Ransomware Gangs Now Have Enough Money to Afford Zero-Day Exploits

Ransomware Gang Zero Day ExploitNormally so expensive that they are only associated with nation-states, zero-day vulnerabilities are now within reach of ransomware gangs that have amassed fortunes to continue attacks.

New details have emerged, as security researchers at Digital Shadows have uncovered offers on the Dark Web from threat actors for zero-day exploits (such as Remote Code Execution vulnerabilities, like that of the infamous Hafnium attack on Microsoft Exchange earlier this year). With open offers in the millions being put out as sort of a dark “bounty” to the hacker that can expose a vulnerability in a major OS, platform, or application, we’re seeing a brand new service being born – the exploit-as-a-service.

This shouldn’t be a surprise, really. I covered ransomware gangs acting as VCs, investing in “startup” ventures that could result in the next big piece of malware used in a cyberattack. So, it makes sense that if they have money to invest in the things they need, the thing might just be an exploit that can be used to further ransomware attacks, data breaches, and more.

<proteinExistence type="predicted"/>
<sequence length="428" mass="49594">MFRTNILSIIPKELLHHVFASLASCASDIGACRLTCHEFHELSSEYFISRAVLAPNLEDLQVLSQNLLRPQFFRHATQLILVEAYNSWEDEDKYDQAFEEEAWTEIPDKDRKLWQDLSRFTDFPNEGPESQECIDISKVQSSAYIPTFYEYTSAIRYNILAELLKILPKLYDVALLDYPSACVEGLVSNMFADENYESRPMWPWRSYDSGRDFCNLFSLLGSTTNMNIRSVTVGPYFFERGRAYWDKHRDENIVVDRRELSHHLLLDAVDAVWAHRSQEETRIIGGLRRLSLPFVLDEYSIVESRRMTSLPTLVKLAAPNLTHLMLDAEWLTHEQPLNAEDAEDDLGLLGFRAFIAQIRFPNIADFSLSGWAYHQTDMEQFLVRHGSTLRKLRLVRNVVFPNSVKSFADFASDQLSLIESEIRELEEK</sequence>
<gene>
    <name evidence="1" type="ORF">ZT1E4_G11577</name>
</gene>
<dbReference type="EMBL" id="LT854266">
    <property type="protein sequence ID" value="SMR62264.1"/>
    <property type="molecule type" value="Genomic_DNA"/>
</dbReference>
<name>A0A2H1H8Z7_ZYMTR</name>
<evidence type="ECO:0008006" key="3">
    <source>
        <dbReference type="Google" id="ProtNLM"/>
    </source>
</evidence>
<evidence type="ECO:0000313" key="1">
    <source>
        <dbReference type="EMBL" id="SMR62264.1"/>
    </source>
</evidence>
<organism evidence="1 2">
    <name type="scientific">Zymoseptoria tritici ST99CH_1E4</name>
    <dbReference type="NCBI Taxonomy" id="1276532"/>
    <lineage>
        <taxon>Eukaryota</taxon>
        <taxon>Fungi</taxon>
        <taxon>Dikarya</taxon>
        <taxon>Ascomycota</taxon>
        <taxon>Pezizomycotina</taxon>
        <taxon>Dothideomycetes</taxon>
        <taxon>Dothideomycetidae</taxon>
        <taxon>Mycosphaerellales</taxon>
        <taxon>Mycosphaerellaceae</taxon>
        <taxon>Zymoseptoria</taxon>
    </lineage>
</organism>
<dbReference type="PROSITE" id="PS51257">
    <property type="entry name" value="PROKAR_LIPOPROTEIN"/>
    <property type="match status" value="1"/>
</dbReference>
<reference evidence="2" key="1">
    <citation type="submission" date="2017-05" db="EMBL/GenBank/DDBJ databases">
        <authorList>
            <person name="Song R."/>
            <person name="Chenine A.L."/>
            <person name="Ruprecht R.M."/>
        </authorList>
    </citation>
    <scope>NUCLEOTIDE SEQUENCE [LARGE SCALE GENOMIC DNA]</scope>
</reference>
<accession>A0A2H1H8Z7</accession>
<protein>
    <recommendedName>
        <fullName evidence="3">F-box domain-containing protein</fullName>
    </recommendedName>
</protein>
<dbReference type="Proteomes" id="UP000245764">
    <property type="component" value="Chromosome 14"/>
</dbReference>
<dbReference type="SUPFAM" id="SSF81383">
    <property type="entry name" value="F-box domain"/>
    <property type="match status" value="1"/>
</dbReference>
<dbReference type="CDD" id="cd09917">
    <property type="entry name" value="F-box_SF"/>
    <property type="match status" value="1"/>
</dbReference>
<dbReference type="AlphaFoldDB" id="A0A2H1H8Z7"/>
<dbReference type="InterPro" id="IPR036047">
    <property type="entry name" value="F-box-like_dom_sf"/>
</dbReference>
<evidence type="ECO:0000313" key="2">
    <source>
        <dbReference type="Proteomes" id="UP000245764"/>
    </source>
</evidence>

The only way to stop these kinds of evolutionary steps is to cut the ransomware gangs off at their one choke point – the successful attack. Kill their ability to make money and, like any business, they eventually fade away.

Organizations with Security Awareness Training in place are best prepared against ransomware attacks using phishing as their primary attack vector. By educating users on the scams, schemes, social engineering tactics, and more used in phishing attacks, the users can spot one a mile away and never engage with it to facilitate a successful attack.

You should expect to see more innovation from ransomware gangs; after all, they have plenty of money to throw at the problem of trying to gain access to your environment. Stopping them today is the only way to achieve them going away tomorrow.

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Threat actors are constantly coming out with new strains to evade detection. Is your network effective in blocking all of them when employees fall for social engineering attacks?

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Topics: Ransomware

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